Nestled on the edge of the Halifax Common, Studio East offers a unique blend of exquisitely crafted Asian fare, the best of local craft brew, and vibrant, original cocktails, tailored to match the bold flavours of the East. We give farm-to-table new meaning; each dish uses fresh, local, ethically-sourced ingredients, provided in part by our own farm Kisik Ridge Estates. Our menu celebrates an ambitious, yet approachable Asian-Global fusion that strives for the highest standards in sustainability, while providing an unforgettable experience with flavour.
“When Pigs Fly…”
A delightful pig with wings and a smile is their playful yet defiant mascot. Ray and Saronn believe in going beyond the bounds of what is expected, both in their restaurant and their farm. True to Saronn’s Chinese & Cambodian roots, the pig represents luck, health, and prosperity. And a pig that flies? Well, what could be luckier?!
Maybe it was the challenge of maintaining a fully eco-friendly business model, while tending to the demands of a busy restaurant, but they found in the flying pig a source of motivation, rather than a cheeky figure of speech. Instead, they took those cheeks and made pork ramen, won Best New Restaurant, and continue to “pack the house” since the opening of Studio East in 2015.
Ray fell into the culinary scene at the age of 12, working as a dishwasher in a restaurant his mother managed. Through chance, talent and hard work, he worked his way up through the ranks and is now known as one of Canada’s top chefs. His passion for creating rich and complex dishes is unmistakable. Once a young chef himself, he understands the importance of mentorship within the industry, and is passionate about nurturing other young chefs to realize their own culinary careers and artistic potential.
Saronn was born in Thailand, and until she was 8, her family lived in the colourful Thai countryside among farms and markets. They raised chickens and grew their own vegetables. When they moved to Canada, her mom still cooked traditional cambodian dishes every day. Her house always smelled of fermented fish “proak”, shrimp paste & fermented veggies. It was her mother who inspired her love of feeding others, Saronn loves seeing people eat. It’s probably why she loves her farm so much, the pigs are constantly eating and ecstatic!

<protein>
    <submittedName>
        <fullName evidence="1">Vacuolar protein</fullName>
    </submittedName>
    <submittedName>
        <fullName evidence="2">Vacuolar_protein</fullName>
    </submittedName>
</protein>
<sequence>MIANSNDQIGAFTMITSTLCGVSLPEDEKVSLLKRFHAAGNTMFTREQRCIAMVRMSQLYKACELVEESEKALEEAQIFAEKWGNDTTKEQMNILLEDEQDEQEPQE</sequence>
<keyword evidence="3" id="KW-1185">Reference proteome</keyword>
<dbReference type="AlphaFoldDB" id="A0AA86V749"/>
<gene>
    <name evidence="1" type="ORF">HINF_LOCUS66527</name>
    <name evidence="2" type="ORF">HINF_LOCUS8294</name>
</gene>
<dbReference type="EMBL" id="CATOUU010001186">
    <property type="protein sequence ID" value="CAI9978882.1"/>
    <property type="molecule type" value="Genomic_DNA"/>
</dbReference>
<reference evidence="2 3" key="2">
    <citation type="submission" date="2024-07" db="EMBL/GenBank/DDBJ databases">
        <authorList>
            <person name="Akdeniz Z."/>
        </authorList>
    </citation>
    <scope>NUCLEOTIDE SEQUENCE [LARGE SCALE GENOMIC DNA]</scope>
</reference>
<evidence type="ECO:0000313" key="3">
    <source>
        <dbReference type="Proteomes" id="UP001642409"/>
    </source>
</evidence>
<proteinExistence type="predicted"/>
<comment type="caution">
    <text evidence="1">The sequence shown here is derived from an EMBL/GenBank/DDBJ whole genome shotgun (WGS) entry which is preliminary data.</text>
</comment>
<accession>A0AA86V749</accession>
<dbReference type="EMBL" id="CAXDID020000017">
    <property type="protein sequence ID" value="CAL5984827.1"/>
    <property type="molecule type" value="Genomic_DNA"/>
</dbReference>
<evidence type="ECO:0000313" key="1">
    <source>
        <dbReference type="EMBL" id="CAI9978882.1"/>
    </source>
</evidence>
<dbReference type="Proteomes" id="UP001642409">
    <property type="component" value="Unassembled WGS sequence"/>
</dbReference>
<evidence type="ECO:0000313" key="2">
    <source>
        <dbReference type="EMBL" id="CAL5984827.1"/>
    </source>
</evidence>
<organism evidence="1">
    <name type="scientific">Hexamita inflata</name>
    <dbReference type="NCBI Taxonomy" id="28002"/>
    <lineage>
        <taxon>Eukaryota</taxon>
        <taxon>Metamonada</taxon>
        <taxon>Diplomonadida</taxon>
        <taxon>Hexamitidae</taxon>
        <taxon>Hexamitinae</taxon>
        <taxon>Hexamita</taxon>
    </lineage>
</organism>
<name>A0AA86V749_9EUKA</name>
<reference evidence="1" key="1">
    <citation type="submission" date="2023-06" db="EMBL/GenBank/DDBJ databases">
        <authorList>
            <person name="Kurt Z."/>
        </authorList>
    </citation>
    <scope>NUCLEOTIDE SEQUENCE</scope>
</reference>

When Saronn first connected with Ray, she was living in Toronto and he in Halifax, and like pretty much everybody these days, they met online. It was 2010, and she had quit her corporate job two years previous to realize her dream of becoming an advocate for local sustainable food. Asian food was just starting to appear on mainstream menus and she used her online presence to enrich Canada’s culinary culture through her food blog and twitter. She responded to one of Ray’s tweets, he started following her, eventually they met in person. He invited her to be a judge at Nova Scotia’s Catch Chef Competition, and the rest, they say, is history.
Once Ray convinced Saronn to move to Halifax, she found in the Halifax Seaport Market a place full of life and happiness. She opened a kiosk stand and locals got hooked on her authentic Cambodian curry – all made from scratch! She could see people from all walks of life bonding over the flavours in her dishes, just from the expressions on their faces alone – food is the universal language, after all! She was overwhelmed by the community and connection formed around the local food movement and wanted to help it grow.
They opened the doors of Studio East together; the vision of a locally sourced, globally ambitious restaurant, balanced by the depth of experience that these two chefs bring to the table. To take things to the next level, in the spring of 2018, Ray and Saronn bought a farm.
It sits atop North Mountain, Nova Scotia, 235 metres above sea level. Their dream is to bring their guests closer to the land and animals that sustain them, while delivering the unique and flavourful dishes that Studio East has become known for.
With the practice of permaculture, they use their animals’ own natural rhythms and inclinations to restore the previously used land. This agricultural method significantly reduces their ecological footprint, and allows their animals to do whatever it is they would normally do!
At Kisik Ridge Estate, atop a cloudy 212 acres in the sky, our pigs may not have wings, but they do enjoy the freedom that comes with space, nutrition, and longevity; And with all that, who’s to say they don’t have a slightly prolonged spring to their step?